The Ferraresi of Ninety-seven

Written by  Giorgio Franceschini
Political upheavals affecting Ferrara in the Napoleonic era.
In June 1796 the French occupied Ferrara and assumed all powers in the name of the French Republic. The Magistrato dei Savi was substituted by the Municipal government thus marking the definitive end of Papal government.
Four months later Ferrara became a part of the Cispadane Confederation and in the May of 1797, of the Cisalpine Republic. But the second upheaval was not long in coming: in May 1798 the Austrians occupied Ferrara and restored the former regime. But Napoleon's victory at Marengo, in January 1801, brought Ferrara back into the Cisalpine Republic.

And now let's go back to the republican Ferrara of 1797 to try to pinpoint who were the "Ferraresi OF the YEAR", victors or victims. Standing tall among the other figures we find Cardinal Alessandro Mattei, the archbishop of Ferrara for thirty years, from 1777 to 1807. He was encharged by Pope Pius VI with the signing of the Treaty of Tolentino (February 1797), by which the French were ceded some Legations, including Ferrara.

Mattei looked on impotent as the Church's temporal power was demolished, harsh measures were taken against the clergy, and many Legations lost. His relations with the Holy See in those distressing days, his meetings with Napoleon and the French authorities, were judged Byzantine affairs by his adversaries, but men such as he, who certainly had no love lost for the ideas and institutions imposed by the French, had to move with ability, as well as courage, to salvage what might be salvaged.
Camillo Bevilacqua, a member of one of the oldest, richest, and noblest Ferrarese families and an active promoter of industrial enterprises in the locality, was another personage accused of ambiguity, even though he was notoriously against democratic innovations. Upon the fall of the papal government, he was invited by the French Commissioner General Francesco Saliceti to take part in the central government, but he resigned almost immediately.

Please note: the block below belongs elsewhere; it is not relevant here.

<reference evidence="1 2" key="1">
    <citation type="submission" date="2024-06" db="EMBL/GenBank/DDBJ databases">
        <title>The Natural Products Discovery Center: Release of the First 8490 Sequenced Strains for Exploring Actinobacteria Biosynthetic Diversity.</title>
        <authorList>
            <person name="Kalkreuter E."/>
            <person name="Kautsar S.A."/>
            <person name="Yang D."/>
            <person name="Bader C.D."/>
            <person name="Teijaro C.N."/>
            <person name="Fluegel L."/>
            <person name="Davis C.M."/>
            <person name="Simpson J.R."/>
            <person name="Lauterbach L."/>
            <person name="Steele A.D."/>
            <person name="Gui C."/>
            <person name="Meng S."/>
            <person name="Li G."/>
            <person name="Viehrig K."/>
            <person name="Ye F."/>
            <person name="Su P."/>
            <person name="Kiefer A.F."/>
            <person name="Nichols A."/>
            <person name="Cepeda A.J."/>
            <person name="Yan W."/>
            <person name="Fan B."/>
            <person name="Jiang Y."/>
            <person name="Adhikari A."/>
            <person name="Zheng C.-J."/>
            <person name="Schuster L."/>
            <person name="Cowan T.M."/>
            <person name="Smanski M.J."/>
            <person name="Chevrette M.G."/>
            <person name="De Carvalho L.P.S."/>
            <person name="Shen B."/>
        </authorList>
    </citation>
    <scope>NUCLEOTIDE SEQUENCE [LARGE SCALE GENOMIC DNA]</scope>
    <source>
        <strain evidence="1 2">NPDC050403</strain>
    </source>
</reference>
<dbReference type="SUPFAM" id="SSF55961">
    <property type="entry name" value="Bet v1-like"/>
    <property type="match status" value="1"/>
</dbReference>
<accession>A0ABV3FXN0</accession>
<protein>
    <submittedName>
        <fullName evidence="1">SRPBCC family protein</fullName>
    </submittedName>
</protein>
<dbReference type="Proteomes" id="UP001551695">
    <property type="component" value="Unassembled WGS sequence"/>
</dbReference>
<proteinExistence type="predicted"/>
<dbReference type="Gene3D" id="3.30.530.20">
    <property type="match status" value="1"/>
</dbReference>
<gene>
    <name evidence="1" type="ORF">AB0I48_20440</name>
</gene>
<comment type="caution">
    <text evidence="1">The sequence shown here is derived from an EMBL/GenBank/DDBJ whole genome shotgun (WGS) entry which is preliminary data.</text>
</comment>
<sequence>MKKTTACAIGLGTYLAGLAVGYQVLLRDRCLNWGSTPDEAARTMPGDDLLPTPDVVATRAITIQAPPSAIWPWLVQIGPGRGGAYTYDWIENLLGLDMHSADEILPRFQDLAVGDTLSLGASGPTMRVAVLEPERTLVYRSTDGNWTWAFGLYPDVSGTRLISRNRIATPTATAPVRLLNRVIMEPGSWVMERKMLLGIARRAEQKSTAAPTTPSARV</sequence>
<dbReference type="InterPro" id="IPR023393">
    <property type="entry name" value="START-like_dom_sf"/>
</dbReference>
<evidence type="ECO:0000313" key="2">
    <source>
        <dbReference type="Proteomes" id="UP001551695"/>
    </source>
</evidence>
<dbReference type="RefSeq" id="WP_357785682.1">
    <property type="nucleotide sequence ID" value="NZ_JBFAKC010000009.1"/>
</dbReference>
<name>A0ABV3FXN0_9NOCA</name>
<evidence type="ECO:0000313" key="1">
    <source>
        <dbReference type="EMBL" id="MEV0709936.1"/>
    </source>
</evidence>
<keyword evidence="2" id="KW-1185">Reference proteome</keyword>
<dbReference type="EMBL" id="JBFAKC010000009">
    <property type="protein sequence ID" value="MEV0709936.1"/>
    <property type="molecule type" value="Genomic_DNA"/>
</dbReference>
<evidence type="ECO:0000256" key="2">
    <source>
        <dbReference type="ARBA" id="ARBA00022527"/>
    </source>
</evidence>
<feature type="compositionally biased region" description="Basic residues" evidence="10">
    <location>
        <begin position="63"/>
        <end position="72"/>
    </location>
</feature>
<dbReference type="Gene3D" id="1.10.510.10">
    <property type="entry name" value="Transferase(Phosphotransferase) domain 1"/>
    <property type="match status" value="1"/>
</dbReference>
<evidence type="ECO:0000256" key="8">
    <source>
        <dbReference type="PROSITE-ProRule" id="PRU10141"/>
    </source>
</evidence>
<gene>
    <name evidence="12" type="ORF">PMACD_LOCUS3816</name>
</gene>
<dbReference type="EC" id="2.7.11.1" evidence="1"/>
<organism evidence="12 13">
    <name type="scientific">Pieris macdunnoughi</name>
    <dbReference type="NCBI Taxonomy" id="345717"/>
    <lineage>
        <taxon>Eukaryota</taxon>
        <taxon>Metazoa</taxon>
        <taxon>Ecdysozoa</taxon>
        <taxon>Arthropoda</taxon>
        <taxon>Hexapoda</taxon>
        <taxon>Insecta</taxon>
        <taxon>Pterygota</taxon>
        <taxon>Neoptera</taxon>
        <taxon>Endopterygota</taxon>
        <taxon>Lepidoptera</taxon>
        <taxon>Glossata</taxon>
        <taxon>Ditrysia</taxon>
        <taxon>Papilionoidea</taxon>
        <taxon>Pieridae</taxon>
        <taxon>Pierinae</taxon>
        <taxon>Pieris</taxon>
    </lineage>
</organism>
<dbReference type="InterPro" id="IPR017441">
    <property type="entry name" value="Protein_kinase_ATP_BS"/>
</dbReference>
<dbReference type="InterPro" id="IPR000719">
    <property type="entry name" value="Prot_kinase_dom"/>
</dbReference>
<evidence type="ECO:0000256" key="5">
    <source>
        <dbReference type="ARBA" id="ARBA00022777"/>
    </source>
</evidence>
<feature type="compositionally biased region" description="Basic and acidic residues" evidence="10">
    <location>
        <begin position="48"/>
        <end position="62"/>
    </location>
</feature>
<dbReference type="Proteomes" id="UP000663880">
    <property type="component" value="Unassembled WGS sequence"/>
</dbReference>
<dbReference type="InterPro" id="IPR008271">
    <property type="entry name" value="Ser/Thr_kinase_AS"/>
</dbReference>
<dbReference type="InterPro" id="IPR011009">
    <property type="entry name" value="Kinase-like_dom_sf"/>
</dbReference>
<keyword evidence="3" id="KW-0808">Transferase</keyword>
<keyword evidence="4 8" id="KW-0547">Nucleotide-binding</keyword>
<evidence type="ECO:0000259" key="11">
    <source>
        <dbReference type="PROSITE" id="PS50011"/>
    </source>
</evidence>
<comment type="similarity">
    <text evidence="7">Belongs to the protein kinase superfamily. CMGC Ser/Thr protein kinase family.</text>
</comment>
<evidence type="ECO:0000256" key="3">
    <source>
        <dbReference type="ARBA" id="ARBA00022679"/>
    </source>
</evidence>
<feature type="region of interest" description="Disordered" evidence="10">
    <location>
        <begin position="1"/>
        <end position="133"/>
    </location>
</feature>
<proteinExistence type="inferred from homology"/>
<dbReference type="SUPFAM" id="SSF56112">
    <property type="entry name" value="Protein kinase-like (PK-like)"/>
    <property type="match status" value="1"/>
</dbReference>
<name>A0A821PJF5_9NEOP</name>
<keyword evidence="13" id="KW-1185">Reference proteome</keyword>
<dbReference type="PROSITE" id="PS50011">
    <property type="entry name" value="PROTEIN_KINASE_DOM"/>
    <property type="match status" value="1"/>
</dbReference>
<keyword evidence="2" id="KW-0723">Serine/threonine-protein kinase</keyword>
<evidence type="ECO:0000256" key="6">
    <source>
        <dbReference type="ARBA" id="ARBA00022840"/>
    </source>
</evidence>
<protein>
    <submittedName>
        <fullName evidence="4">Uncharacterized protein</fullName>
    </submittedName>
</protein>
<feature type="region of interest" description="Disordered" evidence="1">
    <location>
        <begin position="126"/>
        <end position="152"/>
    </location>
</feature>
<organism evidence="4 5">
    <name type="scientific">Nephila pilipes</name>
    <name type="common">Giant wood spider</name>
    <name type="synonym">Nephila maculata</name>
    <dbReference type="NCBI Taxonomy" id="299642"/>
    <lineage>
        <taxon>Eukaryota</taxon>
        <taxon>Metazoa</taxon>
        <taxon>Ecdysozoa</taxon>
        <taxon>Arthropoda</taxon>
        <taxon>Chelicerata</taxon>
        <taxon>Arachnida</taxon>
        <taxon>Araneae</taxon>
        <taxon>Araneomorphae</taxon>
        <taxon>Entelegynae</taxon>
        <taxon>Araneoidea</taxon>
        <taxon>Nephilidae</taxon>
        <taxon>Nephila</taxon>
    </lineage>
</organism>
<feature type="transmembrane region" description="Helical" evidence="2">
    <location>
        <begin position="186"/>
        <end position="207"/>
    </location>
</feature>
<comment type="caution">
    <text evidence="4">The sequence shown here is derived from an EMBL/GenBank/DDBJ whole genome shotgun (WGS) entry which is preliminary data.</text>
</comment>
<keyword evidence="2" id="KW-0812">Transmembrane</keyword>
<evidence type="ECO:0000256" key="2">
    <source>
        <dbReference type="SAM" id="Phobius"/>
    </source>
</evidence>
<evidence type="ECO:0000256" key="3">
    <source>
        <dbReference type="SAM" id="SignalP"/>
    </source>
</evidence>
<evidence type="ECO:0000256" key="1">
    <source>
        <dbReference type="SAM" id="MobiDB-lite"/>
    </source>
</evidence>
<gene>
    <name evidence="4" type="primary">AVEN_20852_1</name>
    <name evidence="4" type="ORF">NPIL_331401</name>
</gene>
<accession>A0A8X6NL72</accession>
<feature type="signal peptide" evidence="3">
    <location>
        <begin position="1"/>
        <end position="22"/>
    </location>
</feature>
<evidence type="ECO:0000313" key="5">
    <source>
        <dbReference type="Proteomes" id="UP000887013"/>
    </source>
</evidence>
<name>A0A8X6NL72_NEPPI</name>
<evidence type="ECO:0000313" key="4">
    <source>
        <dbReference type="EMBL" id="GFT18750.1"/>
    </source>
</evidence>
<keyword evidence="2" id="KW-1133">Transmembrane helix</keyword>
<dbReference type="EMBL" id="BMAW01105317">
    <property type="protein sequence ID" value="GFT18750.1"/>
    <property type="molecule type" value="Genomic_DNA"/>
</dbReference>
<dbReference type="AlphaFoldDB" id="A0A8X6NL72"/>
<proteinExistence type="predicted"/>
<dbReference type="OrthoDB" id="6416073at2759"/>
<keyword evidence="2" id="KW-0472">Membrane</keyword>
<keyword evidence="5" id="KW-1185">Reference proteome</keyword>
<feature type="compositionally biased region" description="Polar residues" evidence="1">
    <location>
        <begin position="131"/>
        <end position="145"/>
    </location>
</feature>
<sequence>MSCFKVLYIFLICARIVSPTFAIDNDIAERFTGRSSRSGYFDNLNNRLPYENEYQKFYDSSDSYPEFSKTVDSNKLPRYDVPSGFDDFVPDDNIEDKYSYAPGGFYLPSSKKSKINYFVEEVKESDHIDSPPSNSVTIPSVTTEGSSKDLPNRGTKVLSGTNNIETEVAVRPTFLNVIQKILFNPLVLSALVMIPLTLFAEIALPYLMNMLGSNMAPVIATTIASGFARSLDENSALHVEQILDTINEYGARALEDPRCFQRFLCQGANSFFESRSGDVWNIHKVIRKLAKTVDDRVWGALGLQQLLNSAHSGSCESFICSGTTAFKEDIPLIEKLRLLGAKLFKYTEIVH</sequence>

He was one of the thirty men of Ferrara chosen to lay the foundations of the Confederation in Modena on the 16 October 1796. Two months later he met Bonaparte in Milan. But something about him did not please the latter and so, as Frizzi wrote, «Bevilacqua comes and goes, but under arrest». Bevilacqua returned to favour when, in May 1799, the Austrian general Klenau made him President of the Regia Cesarea Reggenza but according to Antolini «he was not appointed to administrate well but merely to reward and punish».

Three quatrains of an anonymous poem quoted by Antolini serve as the memorial to posterity of Giovanni Battista Boldrini, a member of a revolutionary group.«Head of a diabolical club / of heretical murderers / was citizen Boldrini. / Of all other ministers / the most boorish member / of the astounding and renowned / executive power. / The despoliation of altars and temples / the destruction of convents / the uprooting of the holy church / were just some of his works. / Let the archbishop say / let the priests say / if ever there was persecutor / more barbarous than he».
A lawyer from Ferrara, Boldrini was considered the most energetic supporter of the new order and was zealous to the point of fanaticism. President of the Central government, he took part in the congresses of Modena and Reggio Emilia and from 1797 to 1798 was commissioner first for the Department of the Lower Po Valley area and then for the city of Ferrara.

In May 1799 the Austrians arrested him and incarcerated him in the fortress of Legnano for over a year. He also served the Cisalpine Republic and the Kingdom of Italy. The fall of Napoleon and his Italian kingdom put an abrupt end to his political career and he returned to the political struggle only for a brief period during the insurrection of 1831.

Our fourth personality is Giuseppe Compagnoni, ex-priest, journalist and eclectic writer. In 1797 he published the Elements of Democratic Constitutional Law, on which he held lessons at the University of Ferrara. He was secretary to Boldrini when the latter was in charge of the Lower Po Valley area. Compagnoni fled to France during the Austrian occupation of 1799 and returned to Italy to hold down posts under the Republic and the Kingdom of Italy.
It was he, on the 7th January 1797, who persuaded the Congress of Reggio Emilia to adopt the Tricolour as the national flag, after which, «having returned to private life, I completely forgot the past and gave myself over to the pleasures of study and conversation with friends».